As China’s market for Internet usage grows, U.S. firms are gearing up to access an enormous potential base of users. The leading Chinese language Internet search provider, Baidu, and Microsoft are teaming up to provide users of Baidu with results from Bing, Microsoft’s search engine. Baidu is looking to expand its user base after fending off market-share increases from Google, while Microsoft is trying to keep momentum going for Bing, which has seen its user base for the search service grow at home.

The rise of consumer technology and Web access in China is raising a host of issues, both political and economic, as the country’s leaders grapple with the social implications of access to unrestricted speech and Chinese consumers scramble to obtain the latest in mobile technology, as evidenced by last week’s disturbances in Apple stores in China.”

Dr. Bill.TV #222 – Video – “The Post CES, No Geek Software Edition”

CES TechPodcasts Coverage, Twitter’s new @handle distribution pilot program, Barnes and Noble CEO: We’re committed to the Nook, Ubuntu TV, Project Fiona Gaming Device from CES, new subscription icons on the web site — Sponsor: MozyPro Online Backup: Simple, Automatic & Secure Backup – Code word = PODCAST15 saves you 15% – http://bit.ly/mozypod1 — Sponsor: GoToMeeting Conferencing with HD Faces: Simple Online Collaboration – http://bit.ly/xp4FFv

Links that pertain to this Netcast:

TechPodcasts Network

Blubrry Network


Start the Video Netcast in the Blubrry Video Player above by
clicking on the “Play” Button in the center of the screen.

(Click on the buttons below to Stream the Netcast in your “format of choice”)
Streaming M4V Audio





Streaming MP3 Audio

Streaming Ogg Audio

Download M4V Download WebM Download MP3 Download Ogg
(Right-Click on any link above, and select “Save As…” to save the Netcast on your PC.)

Available on YouTube at: http://youtu.be/8U-dAwkRN6U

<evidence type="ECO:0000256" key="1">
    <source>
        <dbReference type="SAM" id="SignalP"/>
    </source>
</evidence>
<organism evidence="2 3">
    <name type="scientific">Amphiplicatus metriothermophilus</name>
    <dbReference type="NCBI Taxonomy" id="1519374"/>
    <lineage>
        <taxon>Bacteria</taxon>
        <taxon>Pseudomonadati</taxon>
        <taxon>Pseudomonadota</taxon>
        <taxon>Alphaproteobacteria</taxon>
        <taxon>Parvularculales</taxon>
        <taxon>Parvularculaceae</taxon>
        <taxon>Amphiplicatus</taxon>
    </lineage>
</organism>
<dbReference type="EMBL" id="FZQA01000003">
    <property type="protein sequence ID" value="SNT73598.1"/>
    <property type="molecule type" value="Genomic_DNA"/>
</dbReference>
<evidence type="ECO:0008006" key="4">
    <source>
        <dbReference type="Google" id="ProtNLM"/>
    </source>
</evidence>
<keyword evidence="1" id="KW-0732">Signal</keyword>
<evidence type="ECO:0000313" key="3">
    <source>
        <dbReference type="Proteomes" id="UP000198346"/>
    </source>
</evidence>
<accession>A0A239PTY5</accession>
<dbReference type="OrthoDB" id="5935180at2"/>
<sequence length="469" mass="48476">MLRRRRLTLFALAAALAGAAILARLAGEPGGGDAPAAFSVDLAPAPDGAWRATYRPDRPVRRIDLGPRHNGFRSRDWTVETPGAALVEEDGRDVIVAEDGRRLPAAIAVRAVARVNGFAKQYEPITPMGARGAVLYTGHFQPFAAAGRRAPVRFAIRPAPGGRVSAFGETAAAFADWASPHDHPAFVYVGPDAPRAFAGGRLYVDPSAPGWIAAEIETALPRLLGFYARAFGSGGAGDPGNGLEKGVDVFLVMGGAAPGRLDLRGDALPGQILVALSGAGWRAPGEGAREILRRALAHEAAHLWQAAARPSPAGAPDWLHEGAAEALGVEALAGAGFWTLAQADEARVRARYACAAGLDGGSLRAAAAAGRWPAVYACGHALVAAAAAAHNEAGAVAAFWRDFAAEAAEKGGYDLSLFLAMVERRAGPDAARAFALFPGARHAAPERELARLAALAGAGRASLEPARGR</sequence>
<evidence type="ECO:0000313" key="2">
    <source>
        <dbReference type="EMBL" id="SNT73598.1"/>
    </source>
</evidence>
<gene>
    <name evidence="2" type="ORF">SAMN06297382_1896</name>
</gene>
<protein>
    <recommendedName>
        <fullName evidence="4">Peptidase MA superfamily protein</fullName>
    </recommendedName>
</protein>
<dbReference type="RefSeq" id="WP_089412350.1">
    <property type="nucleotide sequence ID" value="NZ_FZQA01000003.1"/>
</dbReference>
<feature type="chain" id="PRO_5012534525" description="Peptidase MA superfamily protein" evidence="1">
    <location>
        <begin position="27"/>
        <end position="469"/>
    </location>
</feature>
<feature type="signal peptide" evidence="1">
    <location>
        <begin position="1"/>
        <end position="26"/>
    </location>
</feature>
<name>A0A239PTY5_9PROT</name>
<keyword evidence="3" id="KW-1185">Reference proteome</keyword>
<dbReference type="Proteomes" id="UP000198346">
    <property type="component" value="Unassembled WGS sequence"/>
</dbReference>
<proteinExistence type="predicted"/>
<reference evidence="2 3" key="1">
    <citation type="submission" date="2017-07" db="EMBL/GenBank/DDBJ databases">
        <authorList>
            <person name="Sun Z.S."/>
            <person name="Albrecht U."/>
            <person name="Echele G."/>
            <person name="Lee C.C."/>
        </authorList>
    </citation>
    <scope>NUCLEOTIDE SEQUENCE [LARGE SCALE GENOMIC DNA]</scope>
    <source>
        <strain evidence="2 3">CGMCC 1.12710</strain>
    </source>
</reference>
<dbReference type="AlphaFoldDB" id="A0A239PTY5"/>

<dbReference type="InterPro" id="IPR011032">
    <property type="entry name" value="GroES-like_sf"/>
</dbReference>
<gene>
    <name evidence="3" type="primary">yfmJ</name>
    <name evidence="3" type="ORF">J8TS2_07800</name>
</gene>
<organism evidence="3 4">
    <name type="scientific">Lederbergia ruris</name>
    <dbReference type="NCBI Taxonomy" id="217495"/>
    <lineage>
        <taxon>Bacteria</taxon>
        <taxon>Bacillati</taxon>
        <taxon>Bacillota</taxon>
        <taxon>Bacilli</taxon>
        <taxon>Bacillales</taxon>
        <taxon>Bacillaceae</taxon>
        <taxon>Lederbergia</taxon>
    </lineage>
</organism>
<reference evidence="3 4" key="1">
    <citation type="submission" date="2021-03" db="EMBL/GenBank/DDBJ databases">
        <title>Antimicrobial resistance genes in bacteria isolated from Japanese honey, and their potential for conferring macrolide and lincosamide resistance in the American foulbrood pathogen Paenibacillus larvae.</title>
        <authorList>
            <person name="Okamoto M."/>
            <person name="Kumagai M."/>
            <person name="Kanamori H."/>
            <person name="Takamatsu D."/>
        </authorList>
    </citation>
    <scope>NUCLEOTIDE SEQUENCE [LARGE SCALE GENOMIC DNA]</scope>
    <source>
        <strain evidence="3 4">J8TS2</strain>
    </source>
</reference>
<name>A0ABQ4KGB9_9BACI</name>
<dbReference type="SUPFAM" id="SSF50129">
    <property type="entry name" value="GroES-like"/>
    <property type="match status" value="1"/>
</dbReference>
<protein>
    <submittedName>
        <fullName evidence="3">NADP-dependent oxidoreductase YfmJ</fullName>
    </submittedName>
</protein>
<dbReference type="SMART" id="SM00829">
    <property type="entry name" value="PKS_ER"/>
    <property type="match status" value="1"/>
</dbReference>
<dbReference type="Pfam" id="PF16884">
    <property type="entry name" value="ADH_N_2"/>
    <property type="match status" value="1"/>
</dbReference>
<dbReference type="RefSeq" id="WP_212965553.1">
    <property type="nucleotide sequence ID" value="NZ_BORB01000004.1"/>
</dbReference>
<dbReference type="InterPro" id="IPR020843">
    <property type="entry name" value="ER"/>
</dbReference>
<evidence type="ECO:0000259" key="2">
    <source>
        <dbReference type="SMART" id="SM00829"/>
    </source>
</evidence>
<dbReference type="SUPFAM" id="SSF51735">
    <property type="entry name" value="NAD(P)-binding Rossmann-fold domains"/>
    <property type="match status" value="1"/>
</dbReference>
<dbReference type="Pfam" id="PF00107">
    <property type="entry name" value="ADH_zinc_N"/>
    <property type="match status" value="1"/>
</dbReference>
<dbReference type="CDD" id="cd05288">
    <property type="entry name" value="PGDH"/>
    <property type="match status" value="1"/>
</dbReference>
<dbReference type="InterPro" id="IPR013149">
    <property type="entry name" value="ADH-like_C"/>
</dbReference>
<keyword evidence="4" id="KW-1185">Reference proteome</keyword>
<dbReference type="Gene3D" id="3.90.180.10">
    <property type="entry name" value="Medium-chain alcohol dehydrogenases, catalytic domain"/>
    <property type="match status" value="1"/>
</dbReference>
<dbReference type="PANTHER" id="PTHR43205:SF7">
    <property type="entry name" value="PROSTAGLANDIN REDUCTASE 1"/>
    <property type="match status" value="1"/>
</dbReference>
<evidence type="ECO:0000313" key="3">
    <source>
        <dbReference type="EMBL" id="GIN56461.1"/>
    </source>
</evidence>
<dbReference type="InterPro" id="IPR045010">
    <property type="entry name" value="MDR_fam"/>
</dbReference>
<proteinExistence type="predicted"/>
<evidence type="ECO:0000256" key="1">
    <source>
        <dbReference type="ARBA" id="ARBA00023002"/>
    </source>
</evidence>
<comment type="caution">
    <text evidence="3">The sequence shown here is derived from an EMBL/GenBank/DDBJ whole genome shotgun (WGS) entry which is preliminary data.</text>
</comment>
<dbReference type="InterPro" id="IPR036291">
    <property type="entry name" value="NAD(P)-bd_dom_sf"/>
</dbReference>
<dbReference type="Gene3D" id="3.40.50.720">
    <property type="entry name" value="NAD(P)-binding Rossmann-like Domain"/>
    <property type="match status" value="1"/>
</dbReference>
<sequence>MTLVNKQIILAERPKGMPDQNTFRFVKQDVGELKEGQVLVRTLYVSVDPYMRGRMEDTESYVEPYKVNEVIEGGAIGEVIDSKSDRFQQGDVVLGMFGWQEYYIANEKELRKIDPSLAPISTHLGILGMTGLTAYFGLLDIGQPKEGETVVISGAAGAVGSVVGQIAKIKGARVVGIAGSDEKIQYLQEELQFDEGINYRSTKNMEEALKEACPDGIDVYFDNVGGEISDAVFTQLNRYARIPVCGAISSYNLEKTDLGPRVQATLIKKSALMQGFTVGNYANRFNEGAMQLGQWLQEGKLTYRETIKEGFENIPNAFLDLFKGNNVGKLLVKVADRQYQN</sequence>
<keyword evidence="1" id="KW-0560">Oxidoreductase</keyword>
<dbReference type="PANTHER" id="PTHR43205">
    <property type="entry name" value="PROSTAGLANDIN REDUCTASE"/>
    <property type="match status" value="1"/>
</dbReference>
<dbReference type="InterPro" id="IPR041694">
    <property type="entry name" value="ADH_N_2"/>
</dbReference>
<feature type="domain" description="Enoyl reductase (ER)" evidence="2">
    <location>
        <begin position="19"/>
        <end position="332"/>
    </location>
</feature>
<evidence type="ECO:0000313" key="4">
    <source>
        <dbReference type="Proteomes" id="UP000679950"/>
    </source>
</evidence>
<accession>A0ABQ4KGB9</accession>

Available on Vimeo at: http://vimeo.com/35073823


Dr. Bill.TV #222 – Audio – “The Post CES, No Geek Software Edition”

CES TechPodcasts Coverage, Twitter’s new @handle distribution pilot program, Barnes and Noble CEO: We’re committed to the Nook, Ubuntu TV, Project Fiona Gaming Device from CES, new subscription icons on the web site — Sponsor: MozyPro Online Backup: Simple, Automatic & Secure Backup – Code word = PODCAST15 saves you 15% – http://bit.ly/mozypod1 — Sponsor: GoToMeeting Conferencing with HD Faces: Simple Online Collaboration – http://bit.ly/xp4FFv

Links that pertain to this Netcast:

TechPodcasts Network

Blubrry Network


Start the Video Netcast in the Blubrry Video Player above by
clicking on the “Play” Button in the center of the screen.

(Click on the buttons below to Stream the Netcast in your “format of choice”)
Streaming M4V Audio





Streaming MP3 Audio

Streaming Ogg Audio

Download M4V Download WebM Download MP3 Download Ogg
(Right-Click on any link above, and select “Save As…” to save the Netcast on your PC.)

Available on YouTube at: http://youtu.be/8U-dAwkRN6U

Available on Vimeo at: http://vimeo.com/35073823


Gaming Platform That Is Different!

Project FionaIs it a tablet? A PC? A gaming console? A hand held? Well, yes, and no… it is very different!

I Just Held the Future of PC Gaming in My Hands and It’s Called Project Fiona

“Project Fiona is a proof-of-concept and a prototype in the most serious way. What you’re looking at is version 0.2. (Razer’s already finished work on five more iterations of Fiona—they’re up to version 0.8 at their labs, and expecting to hit 1.0 by the end of the year.) I can tell when I feel the heat coming out of the vents, as the fan spins up to cool the Intel Core i7 breathing fire inside. Or when the right analog stick feels a little sticky.